Similarly, patients who are being treated by other specialists for allergies may take nasal corticosteroids—a great option to reduce symptoms but one that can have side effects, such as cataracts or lens opacity. Ophthalmologists should monitor for these conditions if patients are chronically using nasal steroids, Dr. Bielory said.
Drs. Bielory and Neustrom also added that while some nasal steroids are promoted for the reduction of ocular as well as nasal symptoms, the jury is still out on to what extent they do that—and which nasal steroid works the best. “It’s probably a class effect,” Dr. Neustrom said. A head-to-head comparison with nasal steroids that focuses on reducing ocular allergy symptoms would need to be done to answer this question, Dr. Bielory said.
Topical steroids are yet another option for ocular allergy treatment, particularly if patients were not previously aware of their condition and present with an acute case. Low-dose topical steroids such as Alrex (loteprednol etabonate, Bausch & Lomb, Rochester, N.Y.) can “put out the fire and be continued long-term,” Dr. Foster said.

When to refer to an allergist

A visit to a local allergist can make a big difference in quality of life for a patient with seasonal or perennial ocular allergies, ophthalmologists said. “I’m ill-equipped to take a detailed history and do skin testing,” Dr. Foster said. “Allergists are helpful, and they like these patients.” Dr. Foster, who does not hesitate to refer ocular allergy patients to allergists, used to think that allergists would find the concerns of ocular allergy patients trivial. However, he has since found allergists like these patients because they can make a big difference in the patients’ lives quickly, unlike with some of the severe asthmatic patients they treat.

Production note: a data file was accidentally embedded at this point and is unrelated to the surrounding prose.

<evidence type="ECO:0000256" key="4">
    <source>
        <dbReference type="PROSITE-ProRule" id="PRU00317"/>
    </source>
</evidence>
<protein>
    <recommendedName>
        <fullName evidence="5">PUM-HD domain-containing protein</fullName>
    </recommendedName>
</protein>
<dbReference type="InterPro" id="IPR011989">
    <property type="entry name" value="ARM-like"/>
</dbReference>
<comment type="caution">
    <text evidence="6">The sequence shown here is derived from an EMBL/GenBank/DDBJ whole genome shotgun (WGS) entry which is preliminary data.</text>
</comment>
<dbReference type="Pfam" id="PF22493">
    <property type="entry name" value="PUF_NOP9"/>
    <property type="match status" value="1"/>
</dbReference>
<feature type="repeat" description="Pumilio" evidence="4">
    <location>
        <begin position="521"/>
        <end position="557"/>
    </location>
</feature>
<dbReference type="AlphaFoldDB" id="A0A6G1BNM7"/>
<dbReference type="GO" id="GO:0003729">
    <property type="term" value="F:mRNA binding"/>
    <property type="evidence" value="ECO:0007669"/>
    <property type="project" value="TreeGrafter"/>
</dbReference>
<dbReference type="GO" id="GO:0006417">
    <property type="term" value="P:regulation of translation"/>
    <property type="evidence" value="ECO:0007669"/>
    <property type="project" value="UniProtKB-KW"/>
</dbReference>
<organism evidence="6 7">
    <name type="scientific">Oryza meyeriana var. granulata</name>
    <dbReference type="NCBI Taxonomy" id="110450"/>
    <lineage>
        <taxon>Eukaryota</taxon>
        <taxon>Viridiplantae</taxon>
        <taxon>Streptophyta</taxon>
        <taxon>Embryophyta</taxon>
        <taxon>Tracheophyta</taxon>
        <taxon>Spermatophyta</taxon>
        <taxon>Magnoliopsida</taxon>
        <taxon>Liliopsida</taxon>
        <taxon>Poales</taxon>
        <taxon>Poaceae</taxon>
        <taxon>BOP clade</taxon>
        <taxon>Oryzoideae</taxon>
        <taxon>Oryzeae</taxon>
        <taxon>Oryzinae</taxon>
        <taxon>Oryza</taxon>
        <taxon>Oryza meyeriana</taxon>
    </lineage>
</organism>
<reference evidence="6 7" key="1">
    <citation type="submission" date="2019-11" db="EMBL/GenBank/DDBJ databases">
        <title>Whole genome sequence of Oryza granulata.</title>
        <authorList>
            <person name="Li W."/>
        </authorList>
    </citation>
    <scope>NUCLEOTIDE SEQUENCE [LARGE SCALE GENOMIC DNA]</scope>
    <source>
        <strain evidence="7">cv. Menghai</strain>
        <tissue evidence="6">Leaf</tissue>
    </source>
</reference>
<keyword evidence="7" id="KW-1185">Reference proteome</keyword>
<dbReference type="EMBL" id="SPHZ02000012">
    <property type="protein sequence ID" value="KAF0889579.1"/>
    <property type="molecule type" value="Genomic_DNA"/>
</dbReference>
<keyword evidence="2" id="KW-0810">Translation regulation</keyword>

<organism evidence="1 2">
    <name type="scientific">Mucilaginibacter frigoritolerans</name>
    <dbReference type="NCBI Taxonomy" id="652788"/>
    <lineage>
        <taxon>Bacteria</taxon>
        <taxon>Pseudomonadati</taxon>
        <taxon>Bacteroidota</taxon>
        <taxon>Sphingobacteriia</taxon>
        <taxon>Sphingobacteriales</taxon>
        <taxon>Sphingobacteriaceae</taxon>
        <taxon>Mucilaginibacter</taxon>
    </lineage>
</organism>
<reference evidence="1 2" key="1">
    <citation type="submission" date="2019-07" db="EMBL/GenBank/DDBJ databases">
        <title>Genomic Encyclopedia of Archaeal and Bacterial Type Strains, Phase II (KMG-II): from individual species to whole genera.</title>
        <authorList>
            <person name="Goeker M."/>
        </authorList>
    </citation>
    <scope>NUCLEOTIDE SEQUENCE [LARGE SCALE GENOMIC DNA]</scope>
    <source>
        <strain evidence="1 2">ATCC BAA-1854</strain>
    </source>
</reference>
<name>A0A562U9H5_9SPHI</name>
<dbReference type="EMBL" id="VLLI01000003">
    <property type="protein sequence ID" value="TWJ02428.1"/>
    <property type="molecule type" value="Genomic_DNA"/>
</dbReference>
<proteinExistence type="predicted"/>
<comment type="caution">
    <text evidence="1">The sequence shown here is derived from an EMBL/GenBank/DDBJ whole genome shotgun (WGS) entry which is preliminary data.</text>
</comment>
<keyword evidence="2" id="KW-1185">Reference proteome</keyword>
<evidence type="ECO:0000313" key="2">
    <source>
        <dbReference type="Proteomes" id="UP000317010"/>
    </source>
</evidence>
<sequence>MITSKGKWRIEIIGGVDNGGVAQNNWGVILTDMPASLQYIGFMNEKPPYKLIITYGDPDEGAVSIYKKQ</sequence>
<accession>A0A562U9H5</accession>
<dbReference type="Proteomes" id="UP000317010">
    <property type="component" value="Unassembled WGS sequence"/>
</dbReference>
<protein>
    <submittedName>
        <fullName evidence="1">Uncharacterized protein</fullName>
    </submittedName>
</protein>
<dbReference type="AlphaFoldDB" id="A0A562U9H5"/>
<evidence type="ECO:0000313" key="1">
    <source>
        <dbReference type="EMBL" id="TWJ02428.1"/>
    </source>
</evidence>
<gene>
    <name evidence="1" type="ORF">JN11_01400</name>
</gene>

The role of the allergist is crucial when you consider that ocular symptoms are often part of other systemic allergic reactions, Dr. Bielory said. “A systemic approach is necessary. If you’re treating just the eyes, it’s like putting a Band Aid over the wound,” he said. He will refer ocular allergy patients to an allergist if they report that their nose, skin, or lungs are affected.
An allergist can take a detailed history and do a prick skin test. For example, Dr. Neustrom’s office will test for 40 possible allergens. If the test shows the need for immunotherapy, patients will typically receive shots for 3 to 5 years, starting with once a week and then gradually receiving shots just every few weeks.
Patients who have a longer course of shots (e.g., 5 years) tend to have a longer-lasting effect than those who get shots for a shorter period of time, Dr. Neustrom said. Allergy shots are known to be effective 80% of the time. Although immunotherapy can be inconvenient and it takes a few months to feel the benefits, it ultimately improves quality of life in many patients and can help patients reduce the number of medications they use, Dr. Neustrom said.